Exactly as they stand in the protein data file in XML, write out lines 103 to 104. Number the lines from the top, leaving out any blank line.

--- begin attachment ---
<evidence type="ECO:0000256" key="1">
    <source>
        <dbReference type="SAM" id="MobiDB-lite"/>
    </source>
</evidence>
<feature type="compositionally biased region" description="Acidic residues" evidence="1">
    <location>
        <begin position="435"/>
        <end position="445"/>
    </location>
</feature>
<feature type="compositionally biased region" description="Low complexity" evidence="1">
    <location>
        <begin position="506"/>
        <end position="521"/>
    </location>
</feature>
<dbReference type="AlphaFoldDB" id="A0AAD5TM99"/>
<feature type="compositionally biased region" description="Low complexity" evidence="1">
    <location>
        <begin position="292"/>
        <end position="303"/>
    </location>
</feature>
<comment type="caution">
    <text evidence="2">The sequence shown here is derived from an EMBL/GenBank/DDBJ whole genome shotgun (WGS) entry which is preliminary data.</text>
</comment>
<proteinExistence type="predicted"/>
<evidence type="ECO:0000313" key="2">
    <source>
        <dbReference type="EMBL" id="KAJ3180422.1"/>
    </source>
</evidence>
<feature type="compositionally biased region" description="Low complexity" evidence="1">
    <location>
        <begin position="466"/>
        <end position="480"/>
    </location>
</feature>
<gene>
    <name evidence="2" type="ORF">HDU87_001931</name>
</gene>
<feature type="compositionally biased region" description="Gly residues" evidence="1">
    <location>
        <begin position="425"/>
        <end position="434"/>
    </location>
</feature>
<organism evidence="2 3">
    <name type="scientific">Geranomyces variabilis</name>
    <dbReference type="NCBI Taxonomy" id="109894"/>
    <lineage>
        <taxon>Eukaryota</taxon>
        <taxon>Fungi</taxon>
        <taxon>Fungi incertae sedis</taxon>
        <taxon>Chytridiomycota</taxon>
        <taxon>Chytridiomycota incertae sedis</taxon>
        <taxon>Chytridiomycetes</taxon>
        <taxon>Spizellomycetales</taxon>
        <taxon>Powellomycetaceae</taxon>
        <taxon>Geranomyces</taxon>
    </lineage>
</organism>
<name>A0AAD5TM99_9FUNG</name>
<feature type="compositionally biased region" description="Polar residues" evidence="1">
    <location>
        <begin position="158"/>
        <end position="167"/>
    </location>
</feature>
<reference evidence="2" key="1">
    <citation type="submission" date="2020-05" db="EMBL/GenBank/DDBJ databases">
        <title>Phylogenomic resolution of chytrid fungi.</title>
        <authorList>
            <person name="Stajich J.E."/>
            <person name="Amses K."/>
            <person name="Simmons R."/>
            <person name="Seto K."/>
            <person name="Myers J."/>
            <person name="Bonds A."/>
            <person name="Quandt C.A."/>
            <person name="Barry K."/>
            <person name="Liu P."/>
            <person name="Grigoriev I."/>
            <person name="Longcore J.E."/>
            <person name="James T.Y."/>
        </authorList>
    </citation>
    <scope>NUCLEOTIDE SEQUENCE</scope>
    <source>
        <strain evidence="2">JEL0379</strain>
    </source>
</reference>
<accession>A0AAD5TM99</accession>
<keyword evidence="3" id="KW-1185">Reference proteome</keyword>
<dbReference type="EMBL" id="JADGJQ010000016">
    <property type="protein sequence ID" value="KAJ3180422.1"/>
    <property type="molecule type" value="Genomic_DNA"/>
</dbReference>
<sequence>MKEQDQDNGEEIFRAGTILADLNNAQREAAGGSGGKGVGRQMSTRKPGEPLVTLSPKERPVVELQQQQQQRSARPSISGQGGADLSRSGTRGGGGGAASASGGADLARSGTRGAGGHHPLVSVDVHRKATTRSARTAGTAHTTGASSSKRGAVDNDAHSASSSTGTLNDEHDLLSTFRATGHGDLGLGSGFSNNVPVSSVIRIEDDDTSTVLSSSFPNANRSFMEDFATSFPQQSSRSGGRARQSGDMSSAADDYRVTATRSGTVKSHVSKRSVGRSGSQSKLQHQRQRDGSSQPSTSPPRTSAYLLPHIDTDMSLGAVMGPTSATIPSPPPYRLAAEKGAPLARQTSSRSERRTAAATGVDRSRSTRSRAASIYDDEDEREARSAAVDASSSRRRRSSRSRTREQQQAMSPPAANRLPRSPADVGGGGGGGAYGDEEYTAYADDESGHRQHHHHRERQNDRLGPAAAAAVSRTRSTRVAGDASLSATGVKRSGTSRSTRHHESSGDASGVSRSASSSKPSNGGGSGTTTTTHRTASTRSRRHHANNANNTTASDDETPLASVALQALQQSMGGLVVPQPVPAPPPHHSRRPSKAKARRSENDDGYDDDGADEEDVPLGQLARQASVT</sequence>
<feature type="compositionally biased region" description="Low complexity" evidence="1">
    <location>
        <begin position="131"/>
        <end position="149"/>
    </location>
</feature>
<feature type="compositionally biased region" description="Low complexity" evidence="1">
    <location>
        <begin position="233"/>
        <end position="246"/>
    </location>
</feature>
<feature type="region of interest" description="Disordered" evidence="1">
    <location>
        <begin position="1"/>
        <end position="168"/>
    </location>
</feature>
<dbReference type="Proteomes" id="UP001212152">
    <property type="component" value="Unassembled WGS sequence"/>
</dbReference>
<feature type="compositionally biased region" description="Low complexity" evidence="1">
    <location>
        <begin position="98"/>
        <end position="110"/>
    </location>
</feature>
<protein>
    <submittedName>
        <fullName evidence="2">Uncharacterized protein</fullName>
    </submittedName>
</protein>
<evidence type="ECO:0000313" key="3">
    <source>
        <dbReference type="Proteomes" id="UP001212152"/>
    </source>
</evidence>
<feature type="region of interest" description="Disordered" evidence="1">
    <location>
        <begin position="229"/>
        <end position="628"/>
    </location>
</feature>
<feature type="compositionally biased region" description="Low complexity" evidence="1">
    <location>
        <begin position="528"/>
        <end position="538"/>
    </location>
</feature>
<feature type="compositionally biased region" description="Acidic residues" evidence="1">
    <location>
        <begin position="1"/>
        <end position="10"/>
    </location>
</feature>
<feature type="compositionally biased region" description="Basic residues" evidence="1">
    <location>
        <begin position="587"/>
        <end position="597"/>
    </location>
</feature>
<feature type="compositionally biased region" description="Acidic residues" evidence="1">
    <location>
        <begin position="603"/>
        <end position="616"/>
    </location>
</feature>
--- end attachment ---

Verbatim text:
        <begin position="131"/>
        <end position="149"/>